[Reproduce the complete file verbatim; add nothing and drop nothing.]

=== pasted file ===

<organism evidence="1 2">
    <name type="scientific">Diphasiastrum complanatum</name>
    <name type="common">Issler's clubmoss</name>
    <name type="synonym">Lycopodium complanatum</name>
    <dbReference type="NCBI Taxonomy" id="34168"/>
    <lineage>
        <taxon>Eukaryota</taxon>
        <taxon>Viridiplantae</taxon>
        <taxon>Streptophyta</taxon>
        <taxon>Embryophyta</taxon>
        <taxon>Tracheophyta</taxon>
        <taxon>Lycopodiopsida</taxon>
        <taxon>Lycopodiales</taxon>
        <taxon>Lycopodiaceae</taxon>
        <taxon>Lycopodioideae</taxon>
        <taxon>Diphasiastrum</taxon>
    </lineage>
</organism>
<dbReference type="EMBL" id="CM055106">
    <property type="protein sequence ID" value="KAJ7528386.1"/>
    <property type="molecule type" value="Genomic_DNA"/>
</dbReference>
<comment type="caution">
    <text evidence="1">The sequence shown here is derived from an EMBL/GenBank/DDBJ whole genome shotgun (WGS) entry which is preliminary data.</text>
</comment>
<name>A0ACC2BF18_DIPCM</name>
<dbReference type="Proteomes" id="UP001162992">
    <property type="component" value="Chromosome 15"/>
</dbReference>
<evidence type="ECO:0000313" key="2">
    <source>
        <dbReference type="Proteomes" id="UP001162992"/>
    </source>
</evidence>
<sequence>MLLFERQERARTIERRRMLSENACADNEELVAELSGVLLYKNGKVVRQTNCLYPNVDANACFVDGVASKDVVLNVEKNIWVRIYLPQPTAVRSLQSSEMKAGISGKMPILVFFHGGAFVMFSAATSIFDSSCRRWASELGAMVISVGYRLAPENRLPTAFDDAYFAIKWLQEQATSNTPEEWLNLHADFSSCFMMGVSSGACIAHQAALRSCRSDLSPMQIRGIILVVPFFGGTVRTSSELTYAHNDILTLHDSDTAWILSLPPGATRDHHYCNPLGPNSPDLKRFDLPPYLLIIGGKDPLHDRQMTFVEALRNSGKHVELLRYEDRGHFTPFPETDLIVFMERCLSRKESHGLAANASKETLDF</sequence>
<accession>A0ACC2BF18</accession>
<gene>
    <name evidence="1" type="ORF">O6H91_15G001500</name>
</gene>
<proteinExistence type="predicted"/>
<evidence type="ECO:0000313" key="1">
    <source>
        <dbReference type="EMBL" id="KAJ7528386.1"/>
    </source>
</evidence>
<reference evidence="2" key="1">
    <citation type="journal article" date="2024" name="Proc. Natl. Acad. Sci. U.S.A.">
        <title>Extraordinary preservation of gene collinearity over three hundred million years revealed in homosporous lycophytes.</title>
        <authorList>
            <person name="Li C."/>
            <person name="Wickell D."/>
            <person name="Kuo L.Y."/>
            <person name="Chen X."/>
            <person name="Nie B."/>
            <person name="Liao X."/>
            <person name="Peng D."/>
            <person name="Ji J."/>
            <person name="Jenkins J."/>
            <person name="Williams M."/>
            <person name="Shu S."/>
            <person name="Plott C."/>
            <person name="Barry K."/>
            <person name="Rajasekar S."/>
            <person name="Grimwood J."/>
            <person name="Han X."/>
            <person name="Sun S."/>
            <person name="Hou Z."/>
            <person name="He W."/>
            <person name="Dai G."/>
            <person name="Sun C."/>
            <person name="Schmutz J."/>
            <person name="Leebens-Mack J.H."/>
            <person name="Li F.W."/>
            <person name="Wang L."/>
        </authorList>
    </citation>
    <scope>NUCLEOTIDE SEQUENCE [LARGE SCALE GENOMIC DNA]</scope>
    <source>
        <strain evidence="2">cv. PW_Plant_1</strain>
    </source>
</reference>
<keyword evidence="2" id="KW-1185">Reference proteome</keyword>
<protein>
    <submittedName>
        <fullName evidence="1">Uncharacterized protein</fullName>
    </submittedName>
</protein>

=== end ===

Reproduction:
<organism evidence="1 2">
    <name type="scientific">Diphasiastrum complanatum</name>
    <name type="common">Issler's clubmoss</name>
    <name type="synonym">Lycopodium complanatum</name>
    <dbReference type="NCBI Taxonomy" id="34168"/>
    <lineage>
        <taxon>Eukaryota</taxon>
        <taxon>Viridiplantae</taxon>
        <taxon>Streptophyta</taxon>
        <taxon>Embryophyta</taxon>
        <taxon>Tracheophyta</taxon>
        <taxon>Lycopodiopsida</taxon>
        <taxon>Lycopodiales</taxon>
        <taxon>Lycopodiaceae</taxon>
        <taxon>Lycopodioideae</taxon>
        <taxon>Diphasiastrum</taxon>
    </lineage>
</organism>
<dbReference type="EMBL" id="CM055106">
    <property type="protein sequence ID" value="KAJ7528386.1"/>
    <property type="molecule type" value="Genomic_DNA"/>
</dbReference>
<comment type="caution">
    <text evidence="1">The sequence shown here is derived from an EMBL/GenBank/DDBJ whole genome shotgun (WGS) entry which is preliminary data.</text>
</comment>
<name>A0ACC2BF18_DIPCM</name>
<dbReference type="Proteomes" id="UP001162992">
    <property type="component" value="Chromosome 15"/>
</dbReference>
<evidence type="ECO:0000313" key="2">
    <source>
        <dbReference type="Proteomes" id="UP001162992"/>
    </source>
</evidence>
<sequence>MLLFERQERARTIERRRMLSENACADNEELVAELSGVLLYKNGKVVRQTNCLYPNVDANACFVDGVASKDVVLNVEKNIWVRIYLPQPTAVRSLQSSEMKAGISGKMPILVFFHGGAFVMFSAATSIFDSSCRRWASELGAMVISVGYRLAPENRLPTAFDDAYFAIKWLQEQATSNTPEEWLNLHADFSSCFMMGVSSGACIAHQAALRSCRSDLSPMQIRGIILVVPFFGGTVRTSSELTYAHNDILTLHDSDTAWILSLPPGATRDHHYCNPLGPNSPDLKRFDLPPYLLIIGGKDPLHDRQMTFVEALRNSGKHVELLRYEDRGHFTPFPETDLIVFMERCLSRKESHGLAANASKETLDF</sequence>
<accession>A0ACC2BF18</accession>
<gene>
    <name evidence="1" type="ORF">O6H91_15G001500</name>
</gene>
<proteinExistence type="predicted"/>
<evidence type="ECO:0000313" key="1">
    <source>
        <dbReference type="EMBL" id="KAJ7528386.1"/>
    </source>
</evidence>
<reference evidence="2" key="1">
    <citation type="journal article" date="2024" name="Proc. Natl. Acad. Sci. U.S.A.">
        <title>Extraordinary preservation of gene collinearity over three hundred million years revealed in homosporous lycophytes.</title>
        <authorList>
            <person name="Li C."/>
            <person name="Wickell D."/>
            <person name="Kuo L.Y."/>
            <person name="Chen X."/>
            <person name="Nie B."/>
            <person name="Liao X."/>
            <person name="Peng D."/>
            <person name="Ji J."/>
            <person name="Jenkins J."/>
            <person name="Williams M."/>
            <person name="Shu S."/>
            <person name="Plott C."/>
            <person name="Barry K."/>
            <person name="Rajasekar S."/>
            <person name="Grimwood J."/>
            <person name="Han X."/>
            <person name="Sun S."/>
            <person name="Hou Z."/>
            <person name="He W."/>
            <person name="Dai G."/>
            <person name="Sun C."/>
            <person name="Schmutz J."/>
            <person name="Leebens-Mack J.H."/>
            <person name="Li F.W."/>
            <person name="Wang L."/>
        </authorList>
    </citation>
    <scope>NUCLEOTIDE SEQUENCE [LARGE SCALE GENOMIC DNA]</scope>
    <source>
        <strain evidence="2">cv. PW_Plant_1</strain>
    </source>
</reference>
<keyword evidence="2" id="KW-1185">Reference proteome</keyword>
<protein>
    <submittedName>
        <fullName evidence="1">Uncharacterized protein</fullName>
    </submittedName>
</protein>